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Questions tagged [law]

A written and accessible code of behavior which is enforced by a powerful entity (almost always a state actor). Part of this code includes the entities responsible for maintaining and interpreting the written statutes, the punishments that can be applied in the case of the violation of the stated rules, and the means for determining guilt and innocence of parties suspected of violating any aspect of the aforementioned laws.

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Virginia's response to Harper's Ferry, compared to the US response to 9/11

9/11 is now far enough in the past that I feel more able to analyze it as history. For most of the last 18 years, my rough mental model has been something like this. The US was subject to horrific ...
7
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Historical Statistical Analysis on the Length of Court Proceedings in the US?

Hello, all. I have trying to find (and have failed, thus far) historical analyses of the average length of time court cases take, from start to finish, in the United States over time. I have a ...
3
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3answers
304 views

Why were businesses operating as trusts at one point, and why did the practice fall out of favor?

Anti-trust is synonymous with anti-monopoly. We say "anti-trust" because historically trusts were the preferred vehicles for operating monopolies. Why trusts? I know part of the answer is that there ...
7
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2answers
256 views

In what case was being called a Federalist considered libel?

I know, according to this site here: , in Indiana on 9/3/1857 (see note below), a man was accused of being a Federalist, sued for libel, and won a thousand dollars. The site describes "Joshua ...
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1answer
141 views

Flag flying dynamics

How many flags are allowed to be on one pole? Is a flag ever flown up side down at half-mast, more than 1 and why?
6
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1answer
101 views

Where are the agrarian reforms of Basil II codified?

I am interested in Byzantine law, especially under Basil II. Much weight is always attached to his agrarian reforms. I would like to read some of his laws in the original. I guess these reforms were ...
2
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1answer
166 views

Rose tattoo used to mark convicts condemned to death?

I recall from my university history courses a factoid about rose tattoos being used to mark convicts condemned to death in Europe during the Renaissance period (in case of escape), and was wondering ...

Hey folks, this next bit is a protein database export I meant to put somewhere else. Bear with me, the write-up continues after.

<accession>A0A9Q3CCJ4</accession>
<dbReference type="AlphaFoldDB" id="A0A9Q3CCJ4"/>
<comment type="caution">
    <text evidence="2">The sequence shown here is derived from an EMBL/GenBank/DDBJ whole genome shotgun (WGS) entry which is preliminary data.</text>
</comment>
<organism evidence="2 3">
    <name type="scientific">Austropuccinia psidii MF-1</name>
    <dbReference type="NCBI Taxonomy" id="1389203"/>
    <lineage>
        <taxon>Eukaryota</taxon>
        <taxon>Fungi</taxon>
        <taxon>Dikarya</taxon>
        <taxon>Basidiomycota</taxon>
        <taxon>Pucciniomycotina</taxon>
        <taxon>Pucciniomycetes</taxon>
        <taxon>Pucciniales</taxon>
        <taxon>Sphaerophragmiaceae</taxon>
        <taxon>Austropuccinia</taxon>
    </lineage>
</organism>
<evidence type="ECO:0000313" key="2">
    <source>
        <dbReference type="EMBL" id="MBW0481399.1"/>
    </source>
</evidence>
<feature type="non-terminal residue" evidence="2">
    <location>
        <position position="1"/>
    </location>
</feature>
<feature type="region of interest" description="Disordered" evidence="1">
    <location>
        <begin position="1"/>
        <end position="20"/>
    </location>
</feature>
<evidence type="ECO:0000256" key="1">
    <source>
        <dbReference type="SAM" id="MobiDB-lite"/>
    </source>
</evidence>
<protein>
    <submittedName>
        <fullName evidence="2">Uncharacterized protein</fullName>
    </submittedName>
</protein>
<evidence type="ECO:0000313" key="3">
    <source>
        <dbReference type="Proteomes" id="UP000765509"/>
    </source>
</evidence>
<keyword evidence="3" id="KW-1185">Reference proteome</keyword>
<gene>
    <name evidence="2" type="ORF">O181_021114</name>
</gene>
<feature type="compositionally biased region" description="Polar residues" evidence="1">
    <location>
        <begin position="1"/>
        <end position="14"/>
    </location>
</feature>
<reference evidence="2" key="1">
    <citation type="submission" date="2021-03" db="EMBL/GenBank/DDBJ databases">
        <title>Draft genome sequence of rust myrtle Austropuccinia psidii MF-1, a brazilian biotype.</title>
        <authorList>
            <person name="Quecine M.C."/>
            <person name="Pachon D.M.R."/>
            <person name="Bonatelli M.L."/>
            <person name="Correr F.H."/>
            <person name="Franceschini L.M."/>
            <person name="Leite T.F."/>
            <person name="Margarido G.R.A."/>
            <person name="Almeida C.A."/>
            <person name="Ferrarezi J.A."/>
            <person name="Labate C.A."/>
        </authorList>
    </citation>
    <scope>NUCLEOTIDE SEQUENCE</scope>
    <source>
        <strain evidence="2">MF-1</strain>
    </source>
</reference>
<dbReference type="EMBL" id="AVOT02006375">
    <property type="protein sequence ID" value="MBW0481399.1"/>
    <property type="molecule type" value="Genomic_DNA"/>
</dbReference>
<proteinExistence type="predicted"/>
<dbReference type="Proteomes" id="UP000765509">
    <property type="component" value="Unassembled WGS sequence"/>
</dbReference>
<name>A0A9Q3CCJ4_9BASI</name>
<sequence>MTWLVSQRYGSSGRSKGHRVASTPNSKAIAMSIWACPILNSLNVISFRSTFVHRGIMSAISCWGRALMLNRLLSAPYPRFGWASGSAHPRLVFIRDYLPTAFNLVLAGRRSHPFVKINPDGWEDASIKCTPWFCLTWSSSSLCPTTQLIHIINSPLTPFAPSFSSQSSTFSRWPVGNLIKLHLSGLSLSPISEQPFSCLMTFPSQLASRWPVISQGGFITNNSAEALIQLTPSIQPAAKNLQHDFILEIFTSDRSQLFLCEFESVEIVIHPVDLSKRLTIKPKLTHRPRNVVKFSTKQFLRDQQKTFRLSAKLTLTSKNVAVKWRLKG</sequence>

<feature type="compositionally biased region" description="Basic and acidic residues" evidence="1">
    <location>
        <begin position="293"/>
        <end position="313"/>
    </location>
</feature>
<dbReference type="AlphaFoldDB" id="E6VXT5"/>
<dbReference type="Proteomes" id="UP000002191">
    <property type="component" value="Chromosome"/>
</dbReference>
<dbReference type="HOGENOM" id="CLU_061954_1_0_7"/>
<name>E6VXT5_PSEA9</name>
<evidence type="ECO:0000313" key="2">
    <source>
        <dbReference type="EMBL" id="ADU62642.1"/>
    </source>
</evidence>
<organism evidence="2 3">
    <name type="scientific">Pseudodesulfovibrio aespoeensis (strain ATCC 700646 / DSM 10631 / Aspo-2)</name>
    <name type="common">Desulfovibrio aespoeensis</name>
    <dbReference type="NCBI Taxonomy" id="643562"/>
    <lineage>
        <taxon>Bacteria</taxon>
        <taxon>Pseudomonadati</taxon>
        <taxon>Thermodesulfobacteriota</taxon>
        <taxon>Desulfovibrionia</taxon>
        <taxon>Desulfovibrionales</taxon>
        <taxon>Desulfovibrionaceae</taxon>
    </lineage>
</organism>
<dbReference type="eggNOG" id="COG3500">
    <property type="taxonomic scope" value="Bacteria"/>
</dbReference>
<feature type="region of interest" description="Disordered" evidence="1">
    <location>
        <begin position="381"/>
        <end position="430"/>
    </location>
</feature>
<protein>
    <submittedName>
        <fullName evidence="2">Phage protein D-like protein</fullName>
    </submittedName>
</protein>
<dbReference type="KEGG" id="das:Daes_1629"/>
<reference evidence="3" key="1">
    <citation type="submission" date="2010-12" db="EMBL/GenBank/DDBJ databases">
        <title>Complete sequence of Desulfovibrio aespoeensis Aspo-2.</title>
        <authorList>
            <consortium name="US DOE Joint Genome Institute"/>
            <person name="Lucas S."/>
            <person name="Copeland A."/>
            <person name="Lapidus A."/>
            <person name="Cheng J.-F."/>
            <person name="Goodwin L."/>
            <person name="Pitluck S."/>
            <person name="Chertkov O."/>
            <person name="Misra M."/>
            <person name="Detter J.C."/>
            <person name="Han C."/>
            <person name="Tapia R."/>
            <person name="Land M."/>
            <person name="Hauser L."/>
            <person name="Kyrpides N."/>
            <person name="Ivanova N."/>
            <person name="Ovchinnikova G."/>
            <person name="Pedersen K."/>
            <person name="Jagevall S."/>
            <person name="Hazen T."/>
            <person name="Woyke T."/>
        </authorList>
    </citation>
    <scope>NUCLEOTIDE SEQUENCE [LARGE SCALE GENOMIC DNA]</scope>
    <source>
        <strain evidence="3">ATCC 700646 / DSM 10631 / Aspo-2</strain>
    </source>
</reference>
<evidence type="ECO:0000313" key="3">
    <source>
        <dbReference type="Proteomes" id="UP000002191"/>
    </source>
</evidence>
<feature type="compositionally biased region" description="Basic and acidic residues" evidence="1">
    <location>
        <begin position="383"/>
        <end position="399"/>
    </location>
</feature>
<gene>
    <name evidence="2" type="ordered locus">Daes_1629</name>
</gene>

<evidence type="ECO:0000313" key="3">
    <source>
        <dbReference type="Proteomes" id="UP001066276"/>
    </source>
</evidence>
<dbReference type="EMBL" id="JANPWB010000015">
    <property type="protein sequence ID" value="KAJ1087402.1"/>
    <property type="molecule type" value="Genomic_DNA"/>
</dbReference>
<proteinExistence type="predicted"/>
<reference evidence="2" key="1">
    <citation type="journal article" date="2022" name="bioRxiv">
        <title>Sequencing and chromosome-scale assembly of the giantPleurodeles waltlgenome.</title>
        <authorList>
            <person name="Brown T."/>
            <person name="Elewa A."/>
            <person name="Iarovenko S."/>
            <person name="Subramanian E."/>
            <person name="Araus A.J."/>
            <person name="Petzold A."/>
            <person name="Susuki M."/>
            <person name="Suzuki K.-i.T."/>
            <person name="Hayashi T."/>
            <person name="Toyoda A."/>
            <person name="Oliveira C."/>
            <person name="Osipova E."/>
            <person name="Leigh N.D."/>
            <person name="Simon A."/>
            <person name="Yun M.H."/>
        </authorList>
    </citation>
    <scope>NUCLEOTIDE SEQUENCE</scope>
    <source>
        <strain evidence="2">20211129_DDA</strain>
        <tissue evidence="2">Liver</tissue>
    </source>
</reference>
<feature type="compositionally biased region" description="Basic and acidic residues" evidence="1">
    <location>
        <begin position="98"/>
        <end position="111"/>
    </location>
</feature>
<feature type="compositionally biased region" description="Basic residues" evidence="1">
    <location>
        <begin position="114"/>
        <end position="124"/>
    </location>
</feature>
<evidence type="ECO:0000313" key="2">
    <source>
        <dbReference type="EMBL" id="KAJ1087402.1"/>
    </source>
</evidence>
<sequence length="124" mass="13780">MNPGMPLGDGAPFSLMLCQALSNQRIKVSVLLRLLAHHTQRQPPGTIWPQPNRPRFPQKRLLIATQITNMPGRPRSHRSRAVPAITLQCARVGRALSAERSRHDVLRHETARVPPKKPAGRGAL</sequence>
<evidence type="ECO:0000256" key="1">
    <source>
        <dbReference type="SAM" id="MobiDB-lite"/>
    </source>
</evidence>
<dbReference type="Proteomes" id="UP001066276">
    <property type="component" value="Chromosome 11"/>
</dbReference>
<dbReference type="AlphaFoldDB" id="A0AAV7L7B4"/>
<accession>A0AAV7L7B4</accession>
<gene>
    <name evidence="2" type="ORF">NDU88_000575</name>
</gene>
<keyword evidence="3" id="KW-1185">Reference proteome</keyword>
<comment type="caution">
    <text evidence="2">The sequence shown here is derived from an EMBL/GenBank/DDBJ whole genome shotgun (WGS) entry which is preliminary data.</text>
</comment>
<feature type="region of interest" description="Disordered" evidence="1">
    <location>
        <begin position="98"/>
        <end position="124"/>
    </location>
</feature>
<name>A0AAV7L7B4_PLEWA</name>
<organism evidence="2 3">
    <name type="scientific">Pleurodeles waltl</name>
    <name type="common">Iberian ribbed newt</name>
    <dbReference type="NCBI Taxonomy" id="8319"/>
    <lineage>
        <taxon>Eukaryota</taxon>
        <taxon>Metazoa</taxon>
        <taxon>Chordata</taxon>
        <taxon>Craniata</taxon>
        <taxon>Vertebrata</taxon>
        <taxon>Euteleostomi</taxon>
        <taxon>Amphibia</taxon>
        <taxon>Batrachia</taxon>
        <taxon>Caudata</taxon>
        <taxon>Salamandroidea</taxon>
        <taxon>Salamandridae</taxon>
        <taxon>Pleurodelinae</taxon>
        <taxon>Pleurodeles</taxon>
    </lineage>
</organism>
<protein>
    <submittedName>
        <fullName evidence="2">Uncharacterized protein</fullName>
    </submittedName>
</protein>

3
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4answers
228 views

Did Time magazine aid Al Capone?

Note: maybe this should be on the law stack exchange, I really am not sure! In 1930, Al Capone made the cover of Time Magazine. Assuming this image was taken by Time Magazine, they would have had to ...
2
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1answer
275 views

When did England make a statute that barred foreigners from inheriting the throne?

According to Iain Moncreiffe in his book The Highland Clans, he says this. “By the fourteenth century it had become common law (in both England and Scotland) that a person who was not born in the ...
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0answers
103 views

At what age could you hold custody of another in 12th century England?

My question is as stated in the title. My reason for asking is that I know girls could marry at twelve, and boys at fourteen. I am wondering at what age could each have legal custody of another? I ...
4
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1answer
518 views

Strong movement to deregulate professions in the 1960's?

In chapter 11, page 209, of his book "predictably irrational", Dan Ariely writes: "The word profession comes from the Latin professus, meaning "affirmed publicly." Professions started somewhere ...
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66 views

Is the Prologue to Eunuchus the earliest recorded defense of literary fair use?

In Eunuchus by the Roman playwright Terence, there is a prologue penned for the explicit purpose of justifying the author's reuse of existing characters. In a section, the author identifies some ...
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83 views

Source material for a tale originating from the Middle ages: “Falling off a church and surviving by falling on someone”

I'm looking for the original story of a tale I've been told years ago back in high school by my history teacher. A worker in France was working on a church and lost his balance and fell. He landed on ...
4
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1answer
261 views

Was simply addressing the English monarch wrongly ever a punishable crime?

When addressing the Queen today, the correct form is "your/her Majesty" and for example not "your Royal Highness", or certainly not just "hey Lizzie". As far as I, understand failure to use the ...
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Where in San Francisco did the Land Commission meet?

After taking California, the U.S. needed a way to sort through land claims and established a Public Land Commission. This operated from 1852 to 1856, principally in San Francisco but also briefly in ...
5
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1answer
116 views

During the Míng Dynasty could local authorities make laws?

I have been unable to find how much, if any, authority was had for the creation of local laws in Míng China. Was it allowed to create local laws at the town, city, or provincial level in Míng China? ...
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1answer
212 views